GENERAL: Why swim when you can walk? Look, fellas, you’re missing the *point* here. This would be AWESOME! The guys that beat down these things will be such studs they’ll be able to score in a convent! Who doesn’t want to watch a giant fucking robot wrassle himself a big-ass sea monster?
DOCTOR: I presume you would give the robots claws and teeth and such. At minimum, giving them a centauroid structure to lower their center of gravity will…
GENERAL: No, no, NO! No teeth, no claws, none of that shit. These robots need to be saleable in toy stores, and nobody wants a hero with giant fangs. I guess we can give them a sword, but all pilots should be trained not to use the sword except in dramatically appropriate moments. Punching, fellas – this is all about the punching. OOO! We could even put rockets on their elbows to…
DOCTOR: Could we give them poison spines?
DOCTOR: Electrify the hull?
GENERAL: Then how could they wrestle? No!
DOCTOR: Could we at least make them fly?
GENERAL: That’s why we have dozens and dozens of helicopters on stand-by!
DOCTOR: You know, we could have the helicopters armed to assist…
GENERAL: Nope! Wouldn’t be fair. We want a classic throw-down, understand? Like in the movies.
DOCTOR: Surely, Herr President, you see how foolish this idea is.
PRESIDENT (scribbling in a notebook): So, General, what do you anticipate the licensing revenue would be for these things…
DOCTOR: That’s it. I’m going back to Austria, where we will never, ever see a Kaiju. Good luck, idiots. (exit)
I play Warhammer 40,000 (or ’40K’). I play Warhammer as often as I can, which is not nearly enough. If I had my way, I’d play a game a week and enter a tournament a month. As it stands, I play about a game a month and enter tournaments once or twice a year. I am always trying to get new people to play the game, because those friends of mine who do play are either few in number or difficult to pry into actually playing (or both). Typically, when I broach the subject of playing 40K with somebody who sounds potentially interested, I usually get the response “It’s so expensive, though!”
And that, my friends, is just soooo much bullshit. So, in the interest of procrastinating the mountain of work I’ve got sitting here to be graded, I’m going to rant a bit.
All right, Warhammer 40K is not super cheap. The sticker shock of buying an army outright seems overwhelming. The rulebook will cost you $75, the army specific rulebook (which you’ll need) will set you back another 50. Most full-size armies, if bought at the sticker price, will cost you several hundred dollars. Throw in another hundred-ish bucks for paint and brushes, and you can reasonably expect to drop ~$500 to start up (though there are a *lot* of ways to get discount stuff and come under this figure). When people go to the website and start adding things together, they start to freak out.
What they’re forgetting, though, is that nobody expects you to go out and buy everything all at once in the same sense that nobody expects you to go out and buy every single piece of a model train set all at the same time or expect you to buy and entire set of golf clubs and attire the first time you play. This, I feel, is part of the misunderstanding: people think Warhammer is a game. It isn’t. It’s a hobby.
Playing the actual game of Warhammer 40K is only about a third (or less) of what you spend your time doing. For the rest of the time you are buying models, building/painting/customizing those models, putting together army lists, modeling terrain, chatting tactics online, and so on. For every game I play of Warhammer 40K, I’ve probably put about 10 hours of prep time behind it over the course of however many weeks or months. I enjoy this process - it is part of the hobby. It’s fun and very satisfying to finish painting a really cool model to add to my collection.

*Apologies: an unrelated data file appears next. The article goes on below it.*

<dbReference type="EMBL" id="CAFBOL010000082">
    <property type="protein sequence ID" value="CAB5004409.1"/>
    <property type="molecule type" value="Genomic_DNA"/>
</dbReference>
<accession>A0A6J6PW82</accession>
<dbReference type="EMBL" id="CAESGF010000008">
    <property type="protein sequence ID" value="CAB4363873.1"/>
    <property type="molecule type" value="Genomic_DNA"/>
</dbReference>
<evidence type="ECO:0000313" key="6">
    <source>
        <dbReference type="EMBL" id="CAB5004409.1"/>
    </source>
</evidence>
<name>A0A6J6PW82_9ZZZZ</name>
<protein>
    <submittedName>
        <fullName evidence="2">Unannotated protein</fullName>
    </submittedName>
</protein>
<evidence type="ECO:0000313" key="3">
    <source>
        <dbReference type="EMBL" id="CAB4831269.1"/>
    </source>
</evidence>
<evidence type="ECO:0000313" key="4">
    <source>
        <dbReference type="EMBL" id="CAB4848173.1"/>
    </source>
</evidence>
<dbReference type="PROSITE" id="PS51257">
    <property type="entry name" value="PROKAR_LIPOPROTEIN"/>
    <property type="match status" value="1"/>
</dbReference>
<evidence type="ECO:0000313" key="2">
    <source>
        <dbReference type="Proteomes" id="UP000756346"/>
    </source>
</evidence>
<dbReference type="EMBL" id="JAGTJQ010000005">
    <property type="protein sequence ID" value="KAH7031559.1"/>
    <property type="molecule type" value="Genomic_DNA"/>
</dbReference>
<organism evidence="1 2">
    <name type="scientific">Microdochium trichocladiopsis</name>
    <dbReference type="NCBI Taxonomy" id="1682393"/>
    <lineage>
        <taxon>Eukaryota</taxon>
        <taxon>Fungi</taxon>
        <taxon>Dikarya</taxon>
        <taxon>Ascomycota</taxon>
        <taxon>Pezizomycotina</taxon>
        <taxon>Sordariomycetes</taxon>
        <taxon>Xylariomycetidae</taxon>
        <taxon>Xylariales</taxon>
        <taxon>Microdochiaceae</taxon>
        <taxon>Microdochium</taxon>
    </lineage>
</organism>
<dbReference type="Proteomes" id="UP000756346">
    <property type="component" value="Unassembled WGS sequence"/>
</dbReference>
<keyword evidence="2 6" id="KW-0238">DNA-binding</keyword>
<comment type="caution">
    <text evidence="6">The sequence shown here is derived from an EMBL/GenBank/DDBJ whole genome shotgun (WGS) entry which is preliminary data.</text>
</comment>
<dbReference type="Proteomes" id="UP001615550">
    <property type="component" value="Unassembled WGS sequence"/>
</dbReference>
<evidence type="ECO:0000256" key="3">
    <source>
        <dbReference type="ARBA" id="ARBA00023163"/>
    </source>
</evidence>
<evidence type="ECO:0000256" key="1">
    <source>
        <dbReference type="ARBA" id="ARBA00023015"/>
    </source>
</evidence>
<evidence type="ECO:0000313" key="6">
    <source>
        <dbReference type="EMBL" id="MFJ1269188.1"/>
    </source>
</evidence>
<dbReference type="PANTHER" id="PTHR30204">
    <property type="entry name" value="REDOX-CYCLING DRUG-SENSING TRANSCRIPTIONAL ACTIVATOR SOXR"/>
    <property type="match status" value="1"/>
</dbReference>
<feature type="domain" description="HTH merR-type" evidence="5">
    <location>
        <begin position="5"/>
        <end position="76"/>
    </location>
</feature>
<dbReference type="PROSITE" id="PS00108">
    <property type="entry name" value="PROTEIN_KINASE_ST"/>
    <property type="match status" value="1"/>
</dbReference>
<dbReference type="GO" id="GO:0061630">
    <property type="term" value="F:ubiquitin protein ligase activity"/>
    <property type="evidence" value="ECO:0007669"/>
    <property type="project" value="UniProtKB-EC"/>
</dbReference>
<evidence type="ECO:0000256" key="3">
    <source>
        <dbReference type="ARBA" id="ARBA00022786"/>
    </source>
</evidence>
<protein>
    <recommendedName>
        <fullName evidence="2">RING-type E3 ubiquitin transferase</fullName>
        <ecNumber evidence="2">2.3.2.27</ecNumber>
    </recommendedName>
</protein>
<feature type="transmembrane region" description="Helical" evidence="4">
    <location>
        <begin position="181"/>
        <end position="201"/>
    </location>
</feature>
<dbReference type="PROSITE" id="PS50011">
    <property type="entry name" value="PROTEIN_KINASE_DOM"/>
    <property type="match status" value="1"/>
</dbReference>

People who think it’s a game are usually folks that approach the world from the perspective of the video gamer. You buy it, you sit down, you play it, and, 20-ish hours later, it’s over. Never mind that video gamers are paying the exact same amount of money (if not more) for their consoles + games as I do for my 40K armies. Nevermind that, unlike video games, an army that I build or a model that I paint I can use and will remain relevant forever. I am still fielding models I purchased almost ten years ago. Did that little plastic tank cost me $50? Yeah, it did. But when I laid out the money for that tank, you were laying out $50 for Halo 2. Tell me, are you still playing Halo 2? Hmmm?
Didn’t think so.
Furthermore, when you compare Warhammer 40K with other actual hobbies, it compares quite favorably. It’s cheaper than golf by a country mile, it’s less time consuming and less expensive than fishing. It costs a damn sight less than boating hobbies of any kind. Model Trains? Warhammer is both less expensive (overall) and takes up less space. Gardening? People spend more money on gardening than on any other hobby (in aggregate, granted). Sure, when you’re a teenager with a crap minimum wage job you only work part time, a Warhammer army is realistically out of your reach. If you’re a full grown person, though, with a salary and a car who pays your own rent and taxes and still has the money left over to occasionally take your significant other out to an expensive dinner, don’t sing me the ‘but it’s so expensive’ sob story. Bull shit, cheapskate–if you want to, you can afford it without even making a noticeable dent in your bank account. Hell, I afforded it while working as a dog walker and then as an adjunct professor, and let me tell you: those jobs do NOT pay that well.